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Terror probe Imams taken off flight want to teach airline crews about Islam -vow more'intimidation by prayer' at airports

December 4, 2006

Angry Muslim Scholars return home Were kicked off US Airways flight, detained By Chris Kahn The Associated Press Tucson, Arizona | Published: 11.22.2006

PHOENIX Furious and travel weary, five Muslim scholars returned home from Minneapolis on Tuesday, 22 hours after a US Airways flight crew refused to welcome them aboard.

The five men Omar Shahin, Mahmoud Sulaiman, Marwan Sadeddin, Didmar Faja and Ahmad Shqeirat walked into a Sky Harbor International Airport terminal to chants of "Allah-U Akbar" (God is great) from family and friends, who'd been waiting for more than an hour.

They are not regular people, you know," said Shahin's wife, Maisoon Skour. "They're the leaders of our community."

The scholars were escorted off the US Airways plane Monday when a passenger handed the flight captain a note pointing out "suspicious Arabic men." They said they were questioned by police and the FBI, detained in a holding cell with loud music and occasionally surrounded by police dogs. "Ignorance," Shahin told reporters at the terminal. "What happened to us is terrible." US Airways officials said it was interviewing crew members and ground workers about what happened. Meanwhile, the Department of Homeland Security's Office for Civil Rights and Civil Liberties said it also was reviewing the matter.

Shahin said he thought one of the reasons the scholars were detained was because before they entered the plane, three of the five knelt in the Minneapolis terminal and said their evening prayers. US Airways spokeswoman Andrea Rader, who came to the airport to see the scholars, said she wasn't prepared to apologize. "I can't say that at this point," Rader said. "We want to talk to our employees. We want to talk to these customers and let them know we want to do the right thing." Rader said she didn't have much information about what happened in Minneapolis. But according to an airport police report, a US Airways manager said three of the men had one-way tickets and no checked baggage. A passenger also told police the men made critical comments about the war in Iraq.

Some of the men also asked for seat belt extensions even though a flight attendant told police she thought they didn't need them. Shahin said even after the FBI cleared them to fly, US Airways still refused to sell them new tickets. The scholars finally booked flights on Northwest Airlines to Phoenix for five of the imams from the Phoenix-Tempe area and to Los Angeles for the sixth, who was from Bakersfield, Calif. "Nobody listened to us," Shahin said. The scholars had attended a federation meeting this week in Minneapolis with about 150 others. Shahin denied that they planned the airport prayer to educate people about Islam.

But Mohammed Abuhannoud, director of Phoenix chapter of the Council on American-Islamic Relations, said it wouldn't hurt if they did. "The best way to educate people is by letting them see it," he said. "I think that after this incident, many people will understand that Muslims have a prayer."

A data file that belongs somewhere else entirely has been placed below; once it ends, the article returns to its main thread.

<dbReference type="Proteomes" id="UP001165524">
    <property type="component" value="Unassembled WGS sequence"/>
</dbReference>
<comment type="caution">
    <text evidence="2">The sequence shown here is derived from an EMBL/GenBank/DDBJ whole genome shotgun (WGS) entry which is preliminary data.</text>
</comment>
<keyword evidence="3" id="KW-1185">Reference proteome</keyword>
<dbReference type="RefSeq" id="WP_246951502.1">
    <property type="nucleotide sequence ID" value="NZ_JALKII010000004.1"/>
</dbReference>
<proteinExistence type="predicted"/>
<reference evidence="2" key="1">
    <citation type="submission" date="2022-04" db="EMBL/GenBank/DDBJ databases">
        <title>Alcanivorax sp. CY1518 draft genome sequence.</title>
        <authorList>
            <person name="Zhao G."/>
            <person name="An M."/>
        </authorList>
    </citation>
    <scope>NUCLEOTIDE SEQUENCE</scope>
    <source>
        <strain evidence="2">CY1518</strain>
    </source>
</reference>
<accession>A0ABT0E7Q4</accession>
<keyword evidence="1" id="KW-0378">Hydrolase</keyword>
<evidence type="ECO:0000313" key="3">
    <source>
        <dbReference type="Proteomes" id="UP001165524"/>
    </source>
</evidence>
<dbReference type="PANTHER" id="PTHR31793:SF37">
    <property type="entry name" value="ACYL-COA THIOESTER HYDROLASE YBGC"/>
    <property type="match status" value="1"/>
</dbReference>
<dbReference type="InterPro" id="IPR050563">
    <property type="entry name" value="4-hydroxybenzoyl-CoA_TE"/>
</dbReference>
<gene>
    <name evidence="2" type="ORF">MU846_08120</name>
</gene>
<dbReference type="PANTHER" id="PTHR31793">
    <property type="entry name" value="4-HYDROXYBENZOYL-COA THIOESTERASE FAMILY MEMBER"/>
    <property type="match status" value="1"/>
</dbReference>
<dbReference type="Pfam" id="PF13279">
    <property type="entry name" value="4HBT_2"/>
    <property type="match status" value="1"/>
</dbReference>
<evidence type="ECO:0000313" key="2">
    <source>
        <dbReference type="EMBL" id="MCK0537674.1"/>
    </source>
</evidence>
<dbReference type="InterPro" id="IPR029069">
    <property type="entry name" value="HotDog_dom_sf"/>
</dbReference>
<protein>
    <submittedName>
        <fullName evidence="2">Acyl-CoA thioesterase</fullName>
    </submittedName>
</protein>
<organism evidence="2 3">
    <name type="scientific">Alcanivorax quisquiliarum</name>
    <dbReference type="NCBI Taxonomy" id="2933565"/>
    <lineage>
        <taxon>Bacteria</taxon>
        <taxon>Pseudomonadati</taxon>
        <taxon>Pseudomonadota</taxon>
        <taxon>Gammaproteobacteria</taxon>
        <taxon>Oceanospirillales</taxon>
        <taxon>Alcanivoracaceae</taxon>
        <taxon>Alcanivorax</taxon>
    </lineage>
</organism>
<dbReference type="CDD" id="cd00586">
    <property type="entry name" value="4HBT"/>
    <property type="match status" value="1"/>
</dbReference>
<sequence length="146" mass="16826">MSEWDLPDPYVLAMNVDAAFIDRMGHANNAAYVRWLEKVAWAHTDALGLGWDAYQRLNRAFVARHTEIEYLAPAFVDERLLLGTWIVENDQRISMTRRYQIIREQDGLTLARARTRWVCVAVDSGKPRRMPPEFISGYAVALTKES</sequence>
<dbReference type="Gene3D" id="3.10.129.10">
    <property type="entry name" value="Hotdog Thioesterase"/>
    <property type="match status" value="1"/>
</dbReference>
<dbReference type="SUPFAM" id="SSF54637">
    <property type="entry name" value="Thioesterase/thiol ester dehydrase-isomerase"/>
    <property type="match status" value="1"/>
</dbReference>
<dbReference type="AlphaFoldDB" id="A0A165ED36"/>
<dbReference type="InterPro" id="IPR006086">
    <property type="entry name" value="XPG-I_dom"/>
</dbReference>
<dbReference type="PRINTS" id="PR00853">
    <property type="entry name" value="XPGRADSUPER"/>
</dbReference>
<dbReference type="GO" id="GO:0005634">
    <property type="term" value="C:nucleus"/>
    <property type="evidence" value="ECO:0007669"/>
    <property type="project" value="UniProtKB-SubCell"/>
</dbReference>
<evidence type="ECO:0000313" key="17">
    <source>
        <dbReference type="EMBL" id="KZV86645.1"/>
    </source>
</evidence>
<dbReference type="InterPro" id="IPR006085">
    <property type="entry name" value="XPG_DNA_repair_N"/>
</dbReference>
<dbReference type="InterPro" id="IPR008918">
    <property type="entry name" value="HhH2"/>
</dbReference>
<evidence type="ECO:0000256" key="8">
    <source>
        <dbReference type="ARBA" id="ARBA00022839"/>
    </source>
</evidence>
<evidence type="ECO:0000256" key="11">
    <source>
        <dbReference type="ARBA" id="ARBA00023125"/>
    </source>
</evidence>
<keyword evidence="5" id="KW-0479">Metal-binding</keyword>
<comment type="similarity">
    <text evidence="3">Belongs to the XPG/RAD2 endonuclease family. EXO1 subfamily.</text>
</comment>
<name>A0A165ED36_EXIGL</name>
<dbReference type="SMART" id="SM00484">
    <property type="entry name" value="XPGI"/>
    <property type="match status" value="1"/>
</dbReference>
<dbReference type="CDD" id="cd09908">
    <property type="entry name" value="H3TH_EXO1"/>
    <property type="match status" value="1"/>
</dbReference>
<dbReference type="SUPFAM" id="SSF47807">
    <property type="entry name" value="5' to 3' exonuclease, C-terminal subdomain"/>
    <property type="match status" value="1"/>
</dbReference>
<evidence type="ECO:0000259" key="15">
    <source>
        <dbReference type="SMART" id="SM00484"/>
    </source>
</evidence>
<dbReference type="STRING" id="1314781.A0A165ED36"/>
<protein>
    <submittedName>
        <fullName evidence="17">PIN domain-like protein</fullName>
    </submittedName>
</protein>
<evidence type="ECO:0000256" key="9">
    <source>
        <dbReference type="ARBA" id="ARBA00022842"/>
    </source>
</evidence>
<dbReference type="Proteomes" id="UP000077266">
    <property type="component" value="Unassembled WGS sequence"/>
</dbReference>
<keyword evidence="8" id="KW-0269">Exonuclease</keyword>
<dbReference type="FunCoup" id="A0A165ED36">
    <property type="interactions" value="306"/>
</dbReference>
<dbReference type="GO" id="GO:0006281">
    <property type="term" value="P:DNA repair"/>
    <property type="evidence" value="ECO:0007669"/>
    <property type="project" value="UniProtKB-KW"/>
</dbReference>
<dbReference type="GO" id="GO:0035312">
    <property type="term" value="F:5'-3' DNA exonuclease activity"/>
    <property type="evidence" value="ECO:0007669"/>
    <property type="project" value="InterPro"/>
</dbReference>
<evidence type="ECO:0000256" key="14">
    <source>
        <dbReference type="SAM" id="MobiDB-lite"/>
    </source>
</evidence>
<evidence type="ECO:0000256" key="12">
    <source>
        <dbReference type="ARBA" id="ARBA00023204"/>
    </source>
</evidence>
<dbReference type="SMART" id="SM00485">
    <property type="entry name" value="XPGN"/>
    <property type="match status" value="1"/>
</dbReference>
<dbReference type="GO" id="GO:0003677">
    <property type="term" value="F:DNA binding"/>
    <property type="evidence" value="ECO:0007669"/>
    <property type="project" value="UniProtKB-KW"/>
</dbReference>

All five men live in the Phoenix area. Shahin's wife said she waited for hours Monday before hearing that her husband was detained. "He called me and said 'I'm going to be late.' " Skour said. "After that, I kept calling and there was no answer." Five hours later, Shahin called back and said they'd been kicked off the plane. On Tuesday afternoon, she waited at the airport with daughter Sarah perched on her hip. Other family members arrived, followed by Christian and Muslim clergy, and reporters filtered in as the plane arrived late. "Who's coming in?" a dazed passenger asked, looking as a half-dozen television cameras focused on the gate. "Our husbands," Skour said, beaming. "Well, congratulations!" The plane landed, and Skour teetered back and forth, peering over shoulders for her husband. Shahin scooped up Sarah as he walked past. After scolding US Airways, Shahin said he forgave them and offered to counsel flight crews about Islam. This will not be the last time Muslims pray at an airport, he said.

Local angle ● One of the six Muslim imams removed from a US Airways flight on Monday is the former imam of the Islamic Center of Tucson. Omar Shahin, now president of the North American Imams Federation, was the imam of Tucson's largest mosque for three years, from 2000 to June 2003, when he left abruptly. The Jordanian now is imam of the Islamic Center of the East Valley, in the Phoenix suburb of Chandler.

Shahin believes that the imams were taken in for questioning because three of them had been praying aloud in a corner of the terminal before boarding the plane. "I've never been treated like this in my life," he said. "It's obvious discrimination. Muslims do our prayer five times a day. If this is suspicious activity, it is a problem." The Islamic Center of Tucson, a Sunni Muslim mosque, has about 1,200 worshippers, and is now searching for an imam. Center spokesman Muhammad As'ad said he's appalled by what happened to Shahin and the other imams. "This is really absurd. It is stereotyping and profiling," he said. "If someone is a bomber or a terrorist, do you think they will draw attention to themselves before getting on a plane?" About 8,000 Muslims live in the Tucson metro area, about 1 percent of the local population. Stephanie Innes

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